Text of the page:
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Can't We Talk about Something More Pleasant?
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About the Book
For the 2018-2019 academic year, MC Reads! has chosen:
Can’t We Talk About Something More Pleasant? by Roz Chast
"In her first memoir, New Yorker cartoonist Roz Chast brings her signature wit to the topic of aging parents. Spanning the last several years of their lives and told through four-color cartoons, family photos, and documents, and a narrative as rife with laughs as it is with tears, Chast's memoir is both comfort and comic relief for anyone experiencing the life-altering loss of elderly parents.
When it came to her elderly mother and father, Roz held to the practices of denial, avoidance, and distraction. But when Elizabeth Chast climbed a ladder to locate an old souvenir from the “crazy closet”-with predictable results-the tools that had served Roz well through her parents' seventies, eighties, and into their early nineties could no longer be deployed.
While the particulars are Chast-ian in their idiosyncrasies-an anxious father who had relied heavily on his wife for stability as he slipped into dementia and a former assistant principal mother whose overbearing personality had sidelined Roz for decades-the themes are universal: adult children accepting a parental role; aging and unstable parents leaving a family home for an institution; dealing with uncomfortable physical intimacies; managing logistics; and hiring strangers to provide the most personal care.
An amazing portrait of two lives at their end and an only child coping as best she can, Can't We Talk about Something More Pleasant will show the full range of Roz Chast's talent as cartoonist and storyteller." - from the publisher
#1 New York Times Bestseller
2014 National Book Award Finalist
Winner of the inaugural 2014 Kirkus Prize in nonfiction
Winner of the National Book Critics Circle Award
Winner of the 2014 Books for a Better Life Award
Winner of the 2015 Reuben Award from National Cartoonists Society
Roz Chast reads from Can’t We Talk About Something More Pleasant? at 2014 NBA Finalists Reading
Award-winning cartoonist and Big Read author draws the lines of absurdity
From NEA Big Read
"Roz Chast has loved to draw cartoons since she was a child growing up in Brooklyn. She attended Rhode Island School of Design, majoring in Painting because it seemed more artistic. However, soon after graduating, she reverted to type and began drawing cartoons once again.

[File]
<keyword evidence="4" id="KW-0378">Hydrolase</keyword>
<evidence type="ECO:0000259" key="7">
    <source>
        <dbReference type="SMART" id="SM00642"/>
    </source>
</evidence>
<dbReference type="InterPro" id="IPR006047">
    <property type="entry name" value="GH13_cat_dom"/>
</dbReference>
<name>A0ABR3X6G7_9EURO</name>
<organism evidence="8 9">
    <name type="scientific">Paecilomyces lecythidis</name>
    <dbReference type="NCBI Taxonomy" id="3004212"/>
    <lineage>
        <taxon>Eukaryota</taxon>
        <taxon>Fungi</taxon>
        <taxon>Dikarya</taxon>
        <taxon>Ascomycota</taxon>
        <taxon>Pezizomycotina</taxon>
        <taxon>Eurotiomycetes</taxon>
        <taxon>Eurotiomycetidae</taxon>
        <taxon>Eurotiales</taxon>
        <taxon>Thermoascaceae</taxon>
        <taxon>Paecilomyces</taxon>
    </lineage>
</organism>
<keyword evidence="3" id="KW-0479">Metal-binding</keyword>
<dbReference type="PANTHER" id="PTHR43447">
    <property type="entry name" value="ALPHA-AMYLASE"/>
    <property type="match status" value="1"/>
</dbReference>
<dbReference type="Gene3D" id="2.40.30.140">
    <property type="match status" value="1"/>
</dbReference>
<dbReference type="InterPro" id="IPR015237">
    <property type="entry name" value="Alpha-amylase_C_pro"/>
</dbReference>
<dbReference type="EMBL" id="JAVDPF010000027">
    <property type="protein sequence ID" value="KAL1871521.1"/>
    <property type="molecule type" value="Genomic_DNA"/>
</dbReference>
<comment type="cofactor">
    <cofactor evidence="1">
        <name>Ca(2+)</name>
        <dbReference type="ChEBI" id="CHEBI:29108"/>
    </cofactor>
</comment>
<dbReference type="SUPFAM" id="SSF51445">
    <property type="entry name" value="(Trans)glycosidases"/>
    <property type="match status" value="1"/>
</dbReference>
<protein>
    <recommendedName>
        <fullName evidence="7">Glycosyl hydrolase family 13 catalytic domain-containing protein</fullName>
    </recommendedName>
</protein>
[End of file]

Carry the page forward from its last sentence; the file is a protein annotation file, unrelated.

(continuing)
Her cartoons have also been published in many other magazines besides The New Yorker, including Scientific American, the Harvard Business Review, Redbook, and Mother Jones. Her most recent book is a comprehensive compilation of her favorite cartoons called Theories of Everything: Selected, Collected, and Health-Inspected Cartoons of Roz Chast, 1978-2006. She also illustrated The Alphabet from A to Y, with Bonus Letter, Z, the best-selling children's book by Steve Martin. -from http://rozchast.com/bio.shtml
Drawing Ideas with Roz Chast
Roz Chast has been making America laugh out loud since 1978 when she began drawing for The New Yorker. In her cartoons, illustrated books, and graphic memoirs (her latest, Going Into Town: A Love Letter to New York, comes out October 3), she deftly chronicles the oddball nature of being alive in a universe overflowing with strange human beings behaving strangely (and also normally, whatever that is). Her work runs the gamut from poking fun at the madcap among us to darkly hilarious renderings of tombstones, weird signage, turns of phrase, widgets, and life at home and on the city streets. You name the thing and Chast has likely skewered it. Again and again, she trains her sharp, self-aware eye on the absurd and the ridiculous, but with that comes an empathy for a topsy-turvy, hysterical, awkward, and (at times) unpleasant world. Her words and images have the ability to reflect back a society that often makes little sense. At the same time, her cartoons document and celebrate people doing ordinary things, which in her hands become extraordinary miniature portraits of the mundane.
In this audio piece, among other things, we learn how she joined The New Yorker’s staff and how her illustrations are infused with a particular kind of anxiety. Additionally, visit the NEA Facebook page to see a few choice cartoons by Chast as she discusses them. You'll get to "Meet Mr. Twitters," "Donna and the Disasterettes," and learn about her very first and very strange New Yorker cartoon, which was controversial in the late 1970s. Oh, and she really, really likes drawing robots.
Here are some examples of her doing what she does best and her design of the 2017 Library of Congress National Book Festival poster. The festival is September 2 in Washington, DC at the Convention Center. To learn about the NEA's amazing Poetry and Prose stage, go here.
NEA interview here: https://www.arts.gov/audio/roz-audio#transcript
Courtesy of the Library of Congress.
Theories of Everything: Selected, Collected, & Health-Inspected, 1978-2006. Copyright 2006 Roz Chast. Reprinted by permission of Bloomsbury.
Theories of Everything: Selected, Collected, & Health-Inspected, 1978-2006. Copyright 2006 Roz Chast. Reprinted by permission of Bloomsbury.
from The New Yorker. Copyright Roz Chast.